How Employer-Based Health Insurance Actually Is Cheaper Than Government-Sponsored Insurance

Comparing the cost of employer-sponsored insurance to the cost of either Medicare or Medicaid is a completely stacked comparison even if we fully adjust for every iota of age and health status differences between these three populations and use an apples-to-apples comparison of plans having the identical benefits and actuarial value.

Princeton health economist Uwe Reinhardt this week posted a very informative and entertaining (no surprise there) response to Sally Pipes’ claim that Employer Health Insurance: A Bargain Compared to Government-Sponsored Coverage (read: Medicare and Medicaid). It’s hard to disagree with most of what Prof. Reinhardt has offered in his rebuttal. But at the risk of having my own post become a “platform for a homework assignment in undergraduate health-economics courses,” let me suggest that Sally Pipes may actually be right for reasons she never even addressed.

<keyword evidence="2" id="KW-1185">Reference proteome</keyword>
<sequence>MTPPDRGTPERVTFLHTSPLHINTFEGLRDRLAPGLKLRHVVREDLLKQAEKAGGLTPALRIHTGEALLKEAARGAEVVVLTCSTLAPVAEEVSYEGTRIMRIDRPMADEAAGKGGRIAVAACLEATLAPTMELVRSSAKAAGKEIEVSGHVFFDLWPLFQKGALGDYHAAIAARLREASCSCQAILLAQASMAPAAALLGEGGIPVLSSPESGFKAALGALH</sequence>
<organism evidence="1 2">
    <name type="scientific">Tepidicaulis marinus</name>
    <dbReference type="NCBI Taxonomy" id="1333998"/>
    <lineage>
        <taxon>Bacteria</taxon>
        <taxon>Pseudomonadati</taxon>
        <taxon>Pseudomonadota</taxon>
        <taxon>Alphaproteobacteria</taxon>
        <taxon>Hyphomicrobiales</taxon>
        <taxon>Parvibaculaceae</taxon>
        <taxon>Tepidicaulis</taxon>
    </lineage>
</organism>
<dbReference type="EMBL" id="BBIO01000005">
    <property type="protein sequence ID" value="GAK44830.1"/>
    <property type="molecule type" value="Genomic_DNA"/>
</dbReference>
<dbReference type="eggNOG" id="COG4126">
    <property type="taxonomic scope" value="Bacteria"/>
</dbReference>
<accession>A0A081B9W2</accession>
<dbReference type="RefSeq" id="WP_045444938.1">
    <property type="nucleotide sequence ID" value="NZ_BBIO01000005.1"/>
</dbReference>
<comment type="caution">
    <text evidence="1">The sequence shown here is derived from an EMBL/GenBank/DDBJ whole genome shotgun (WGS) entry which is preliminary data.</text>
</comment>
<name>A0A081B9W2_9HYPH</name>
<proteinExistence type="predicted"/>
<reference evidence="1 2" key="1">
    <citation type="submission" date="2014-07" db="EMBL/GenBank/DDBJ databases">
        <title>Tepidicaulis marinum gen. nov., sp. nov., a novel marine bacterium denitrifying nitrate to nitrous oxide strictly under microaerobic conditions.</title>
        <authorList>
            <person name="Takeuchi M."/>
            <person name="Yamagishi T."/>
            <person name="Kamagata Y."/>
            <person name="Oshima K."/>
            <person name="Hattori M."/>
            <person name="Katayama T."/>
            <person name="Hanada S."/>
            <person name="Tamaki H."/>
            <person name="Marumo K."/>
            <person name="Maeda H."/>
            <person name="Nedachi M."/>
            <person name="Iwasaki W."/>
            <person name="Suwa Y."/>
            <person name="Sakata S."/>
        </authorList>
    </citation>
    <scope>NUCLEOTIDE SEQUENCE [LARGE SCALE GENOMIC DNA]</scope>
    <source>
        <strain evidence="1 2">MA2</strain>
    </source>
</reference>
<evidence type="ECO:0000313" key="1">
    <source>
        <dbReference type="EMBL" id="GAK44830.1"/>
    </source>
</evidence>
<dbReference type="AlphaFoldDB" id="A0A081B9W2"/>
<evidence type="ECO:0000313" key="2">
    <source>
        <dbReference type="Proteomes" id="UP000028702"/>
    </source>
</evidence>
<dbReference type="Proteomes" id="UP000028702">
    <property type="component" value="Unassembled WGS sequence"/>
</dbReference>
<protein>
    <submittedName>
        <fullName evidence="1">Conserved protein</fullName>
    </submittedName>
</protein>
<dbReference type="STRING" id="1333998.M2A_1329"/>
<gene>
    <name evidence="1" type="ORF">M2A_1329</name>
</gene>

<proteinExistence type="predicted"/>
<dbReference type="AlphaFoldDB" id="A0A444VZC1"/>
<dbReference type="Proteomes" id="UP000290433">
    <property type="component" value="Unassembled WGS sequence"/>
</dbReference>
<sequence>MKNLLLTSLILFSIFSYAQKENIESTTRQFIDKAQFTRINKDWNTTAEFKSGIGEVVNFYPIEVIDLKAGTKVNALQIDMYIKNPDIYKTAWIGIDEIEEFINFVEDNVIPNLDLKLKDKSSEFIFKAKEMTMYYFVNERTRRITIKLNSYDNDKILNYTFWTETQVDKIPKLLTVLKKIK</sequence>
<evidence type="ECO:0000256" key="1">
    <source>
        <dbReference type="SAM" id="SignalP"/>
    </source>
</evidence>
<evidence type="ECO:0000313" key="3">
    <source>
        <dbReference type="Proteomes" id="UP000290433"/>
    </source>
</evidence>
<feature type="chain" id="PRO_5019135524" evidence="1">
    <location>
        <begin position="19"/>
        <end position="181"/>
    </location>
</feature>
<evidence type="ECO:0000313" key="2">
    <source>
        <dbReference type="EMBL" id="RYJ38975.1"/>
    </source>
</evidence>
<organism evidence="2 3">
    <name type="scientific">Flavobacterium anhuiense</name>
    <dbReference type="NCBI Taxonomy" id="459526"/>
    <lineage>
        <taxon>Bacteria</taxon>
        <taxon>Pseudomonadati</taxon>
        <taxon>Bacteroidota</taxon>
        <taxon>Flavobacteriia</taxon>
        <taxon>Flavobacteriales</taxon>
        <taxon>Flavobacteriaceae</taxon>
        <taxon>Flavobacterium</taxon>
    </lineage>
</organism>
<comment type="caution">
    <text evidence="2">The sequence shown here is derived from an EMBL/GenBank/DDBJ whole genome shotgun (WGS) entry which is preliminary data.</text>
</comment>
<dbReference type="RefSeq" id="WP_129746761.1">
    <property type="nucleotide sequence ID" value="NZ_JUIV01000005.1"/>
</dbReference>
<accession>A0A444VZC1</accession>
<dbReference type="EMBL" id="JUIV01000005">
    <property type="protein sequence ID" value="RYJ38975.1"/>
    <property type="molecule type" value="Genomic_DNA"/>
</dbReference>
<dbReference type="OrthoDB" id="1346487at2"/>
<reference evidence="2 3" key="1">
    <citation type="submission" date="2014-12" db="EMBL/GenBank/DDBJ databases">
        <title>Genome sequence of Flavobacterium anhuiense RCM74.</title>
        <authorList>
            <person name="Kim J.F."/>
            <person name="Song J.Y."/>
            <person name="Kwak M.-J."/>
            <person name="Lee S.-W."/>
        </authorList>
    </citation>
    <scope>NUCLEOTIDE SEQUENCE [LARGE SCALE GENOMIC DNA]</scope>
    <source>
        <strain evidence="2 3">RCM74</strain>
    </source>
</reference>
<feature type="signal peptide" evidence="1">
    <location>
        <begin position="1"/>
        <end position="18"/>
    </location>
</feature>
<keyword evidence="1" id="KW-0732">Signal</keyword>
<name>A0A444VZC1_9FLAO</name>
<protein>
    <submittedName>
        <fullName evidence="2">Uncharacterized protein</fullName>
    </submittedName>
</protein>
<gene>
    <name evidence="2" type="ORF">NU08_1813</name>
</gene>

Comparing the cost of employer-sponsored insurance to the cost of either Medicare or Medicaid is a completely stacked comparison even if we fully adjust for every iota of age and health status differences between these three populations and use an apples-to-apples comparison of plans having the identical benefits and actuarial value. The premium cost for employer coverage essentially embeds the fully loaded cost to society of providing such coverage, inclusive of profits, insurance company tax payments and administrative costs. In contrast, the Medicare and Medicaid cost figures used by Prof. Reinhardt include only a portion of the administrative costs incurred by both programs and none of the hidden costs of taxation known as excess burden or deadweight losses.

Read the full story here: http://onforb.es/UWiyTj

Source: Forbes